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Don's life reveals a rich tapestry of roles

At the urging of his children, Don Newton recently compiled a photo journal documenting his life, revealing a "remarkable story".
South Australian, Don Newton, says he has led a brilliant life, and continues to do so at ViTA, a state of the art centre that supports older people to rehabilitate, regain health and live good lives.
South Australian, Don Newton, says he has led a brilliant life, and continues to do so at ViTA, a state of the art centre that supports older people to rehabilitate, regain health and live good lives.

From a Yorke Peninsula farm hand to a celebrated local boxer to South Australia’s most highly decorated fire officer, Mr Newton's life is a rich tapestry of experiences and roles.

Born in the tiny town of Curramulka on the Yorke Peninsula, Mr Newton went to work at the age of 14 on a nearby farm to help his mother in a role as breadwinner, having had six younger siblings.

Working from dawn until dusk for 10 shillings a week (barely $1 a week), Mr Newton gave his mum seven shillings and sixpence of his pay and the rest he spent on a ticket to the movies.

He soon moved to a different farm where he was paid 15 shillings a week and gave him every Sunday off.

After a couple of years, Mr Newton visited Adelaide for his summer break.

“I loved it. I went to the pictures three times in one day and thought it was marvellous!” he says.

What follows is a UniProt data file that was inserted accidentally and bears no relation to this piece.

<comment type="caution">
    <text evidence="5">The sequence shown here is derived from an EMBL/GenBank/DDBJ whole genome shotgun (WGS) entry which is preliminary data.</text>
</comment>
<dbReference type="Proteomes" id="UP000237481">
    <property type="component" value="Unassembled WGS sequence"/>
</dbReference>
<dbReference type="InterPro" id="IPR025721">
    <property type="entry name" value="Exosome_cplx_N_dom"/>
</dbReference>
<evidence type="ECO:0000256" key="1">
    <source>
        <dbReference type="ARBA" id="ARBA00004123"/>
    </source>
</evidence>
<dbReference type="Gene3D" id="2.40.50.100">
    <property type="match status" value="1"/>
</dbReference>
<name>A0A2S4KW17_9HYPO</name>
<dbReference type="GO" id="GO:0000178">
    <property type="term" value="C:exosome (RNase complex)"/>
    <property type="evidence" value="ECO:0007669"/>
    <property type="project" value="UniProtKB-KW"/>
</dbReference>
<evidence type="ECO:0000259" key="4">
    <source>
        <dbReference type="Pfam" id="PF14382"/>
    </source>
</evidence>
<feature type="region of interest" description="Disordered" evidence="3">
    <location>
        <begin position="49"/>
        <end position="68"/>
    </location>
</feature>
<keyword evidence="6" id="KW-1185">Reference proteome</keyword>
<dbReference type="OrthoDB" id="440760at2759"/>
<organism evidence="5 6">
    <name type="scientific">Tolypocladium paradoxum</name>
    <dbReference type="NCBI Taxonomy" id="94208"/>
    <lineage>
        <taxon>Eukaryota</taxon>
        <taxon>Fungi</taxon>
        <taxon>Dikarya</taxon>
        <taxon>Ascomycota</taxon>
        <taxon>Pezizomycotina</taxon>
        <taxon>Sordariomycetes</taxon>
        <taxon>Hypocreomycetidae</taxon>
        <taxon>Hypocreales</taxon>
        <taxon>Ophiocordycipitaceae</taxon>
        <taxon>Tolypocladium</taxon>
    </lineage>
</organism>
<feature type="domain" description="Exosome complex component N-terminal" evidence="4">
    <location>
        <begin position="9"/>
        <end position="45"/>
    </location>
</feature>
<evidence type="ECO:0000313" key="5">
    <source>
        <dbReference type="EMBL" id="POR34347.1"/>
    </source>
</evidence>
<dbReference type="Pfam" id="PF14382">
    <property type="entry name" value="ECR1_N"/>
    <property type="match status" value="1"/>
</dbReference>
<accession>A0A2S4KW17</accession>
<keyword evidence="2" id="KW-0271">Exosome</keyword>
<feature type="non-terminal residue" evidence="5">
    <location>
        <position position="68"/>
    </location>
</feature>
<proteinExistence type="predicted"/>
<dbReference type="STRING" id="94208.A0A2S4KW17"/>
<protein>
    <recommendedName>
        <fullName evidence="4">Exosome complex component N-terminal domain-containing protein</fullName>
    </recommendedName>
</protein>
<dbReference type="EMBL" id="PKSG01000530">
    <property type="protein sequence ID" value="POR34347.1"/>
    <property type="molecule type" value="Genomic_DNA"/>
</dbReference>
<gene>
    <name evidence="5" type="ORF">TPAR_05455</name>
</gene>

Mr Newton then moved to the "big smoke" and landed a job with a boot maker. To boost his weekly pay, he answered an advertisement for trainee boxers, as he described himself as a "big lad and good fighter as a kid".

Within weeks he was earning more from boxing as ‘Kid Don’ than he was from his day job – and was making quite a name for himself.

When he turned 18, Don joined the South Australian Metropolitan Fire Service and a 40 year career followed.

A highlight was being awarded a swag of bravery medals in 1955 after retrieving the body of a man who had fallen to his death down a mineshaft in the Adelaide Hills – 340 feet underground. No one at the time knew how deep the shaft was, and Mr Newton was lowered down on a wire cable attached to a tow truck, making it a tricky and extremely dangerous retrieval.

Mr Newton says he has led a brilliant life, and continues to do so at ViTA, a state of the art centre that supports older people to rehabilitate, regain health and live good lives. It is a joint progressive partnership between South Australian aged care provider, ACH Group, SA Health and Flinders University, combining the best practice approaches to health and aged care with a focus on teaching and research.

At ViTA, Mr Newton is often involved in social activities and, through the internet, keeps up to date with the world news – one of his greatest interests.

“I’ve certainly been very lucky, and have had and continue to have opportunities, perhaps, that others may not have," he says.

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